Directed by Peyton Reed
Written by Edgar Wright & Joe Cornish and Adam McKay & Paul Rudd
While a Patty Jenkins directed Thor: The Dark World is something interesting to think about, I think almost everybody agrees that the Edgar Wright version of Ant-Man is the biggest “what if” of the entire Marvel Cinematic Universe. Part of this is due to the tremendous reputation of Edgar Wright as a filmmaker and he would have marked the first “auteur” style director to the series, in so much as his style brands a film as his. The other part I think is due to the somewhat lackluster response to the film ultimately produced by director-for-hire Peyton Reed. I think a lot of that criticism is unwarranted, perhaps Wright’s film would have been terrible. But Ant-Man marks an important marker in the franchise. With the “creative differences” between Wright and producer Kevin Feige, Feige essentially put his stamp on the MCU as being his, not the directors. But an odd thing soon happened: visionary directors Taika Waitii and Ryan Coogler would also soon sign on to direct installments.
Scott Lang (Paul Rudd) was successful, until he decided to pull off a Robin Hood-type heist and landed in prison. Upon his release, he moves in with his old cellmate Luis (Michael Pena) while trying to regain the love and trust of his ex-wife (Judy Greer) and daughter Cassie. Failing to get his life going, Lang joins Luis and his crew to perform a heist, that is later learned to have been setup by tech giant Hank Pym (Michael Douglas) as a scouting op to find someone capable of manning his Pym particle fueled “Ant-Man” suit with the intent to infiltrate Pym’s former company, now run by the greedy, ill-intentioned Darren Cross (Corey Stoll), who is close developing the same tech, but for profit to the highest bidder. Lang, Pym and Pym’s daughter Hope (Evangeline Lilly) must team together to stave off Cross.
This is the comedy and heist genre entry into the Marvel Cinematic Universe. I’d mentioned in a previous review that the unique thing about the MCU was its ability to tell a variety of stories in a variety of ways, but still tie them all back together. With Ant-Man, we get noted comedic actor Paul Rudd as the lead actor, delivering his schtick as expected, while also getting to go through the paces of a standard heist movie. The planning montages, the exciting thrilling twists and turns. Even the anti-hero bit is played up with Lang being an ex-con, but yet still our #1 hero.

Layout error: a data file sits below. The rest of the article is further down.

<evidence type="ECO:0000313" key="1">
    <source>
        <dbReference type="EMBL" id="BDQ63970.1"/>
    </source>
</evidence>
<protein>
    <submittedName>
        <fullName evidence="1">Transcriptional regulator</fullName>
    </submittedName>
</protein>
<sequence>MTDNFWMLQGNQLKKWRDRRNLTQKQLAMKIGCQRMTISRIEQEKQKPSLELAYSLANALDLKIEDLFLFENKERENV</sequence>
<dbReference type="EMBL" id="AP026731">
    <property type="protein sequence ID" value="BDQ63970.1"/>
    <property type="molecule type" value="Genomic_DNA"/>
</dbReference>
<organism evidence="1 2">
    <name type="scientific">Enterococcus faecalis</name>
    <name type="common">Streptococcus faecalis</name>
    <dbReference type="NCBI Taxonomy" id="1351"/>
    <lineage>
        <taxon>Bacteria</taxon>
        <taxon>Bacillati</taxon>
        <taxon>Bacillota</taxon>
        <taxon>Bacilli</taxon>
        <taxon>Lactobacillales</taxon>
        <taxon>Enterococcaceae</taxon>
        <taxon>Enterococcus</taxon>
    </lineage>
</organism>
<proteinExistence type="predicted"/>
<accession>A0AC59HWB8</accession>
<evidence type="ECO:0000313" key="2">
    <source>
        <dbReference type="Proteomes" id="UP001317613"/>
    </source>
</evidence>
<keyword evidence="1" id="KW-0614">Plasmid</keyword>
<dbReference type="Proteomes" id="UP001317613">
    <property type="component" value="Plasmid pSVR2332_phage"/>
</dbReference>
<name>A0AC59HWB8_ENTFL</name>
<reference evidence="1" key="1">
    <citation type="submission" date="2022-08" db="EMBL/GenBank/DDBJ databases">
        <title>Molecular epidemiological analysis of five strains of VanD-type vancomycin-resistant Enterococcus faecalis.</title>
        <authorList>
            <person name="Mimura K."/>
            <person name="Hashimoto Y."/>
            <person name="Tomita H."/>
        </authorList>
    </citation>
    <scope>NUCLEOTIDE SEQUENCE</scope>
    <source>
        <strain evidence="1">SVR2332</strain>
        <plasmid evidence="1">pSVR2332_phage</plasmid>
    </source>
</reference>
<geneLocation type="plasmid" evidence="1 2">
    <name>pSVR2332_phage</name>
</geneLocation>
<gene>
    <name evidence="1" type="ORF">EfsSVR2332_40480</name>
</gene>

For that reason, Ant-Man becomes a fun journey along the way to all the huge explosions, world jumping, Thanos destroying Avengers movies. Ant-Man is way its own thing in some ways like no other Marvel movie has been. It feels like it happens in a vacuum, and this smaller scale approach is really refreshing, especially coming down off the high of Age of Ultron, which was everything this movie is not. Creating balance within the series, and smaller moments with smaller stakes, smaller characters (quite literally in this case) helps promote a sense of creativity within the series, while also avoiding series fatigue. Films like this and particularly Guardians of the Galaxy, which feel so different and apart, really help break everything up and keep it from feeling a sense of sameness throughout.
Smaller stakes, smaller scale, it does mean that this is a smaller movie that might not offer the same kind of high entertainment value as an Avengers movie, but I would land largely positive on the Ant-Man experience. For one, Michael Pena’s Luis character is easily one of my favorite of the series, with his patented storytelling instantly becoming one of my favorite things about the MCU. And as a comedy, this is a pretty funny movie. The others have had funny lines, funny quips here and there. The comedy of the MCU is a hallmark, but Ant-Man as a full comedy goes above and beyond and fills the room with the presence of Paul Rudd and Michael Douglas. Look, am I over the moon about this movie? Best of the series level? Absolutely not. But I just love that Marvel had the cache and vision to be able to deliver a smaller scale movie like this instead of shying away from the creative liberties a project like this can afford creative people. A few more of these will be sprinkled in, but I definitely look forward to Marvel producing more like it.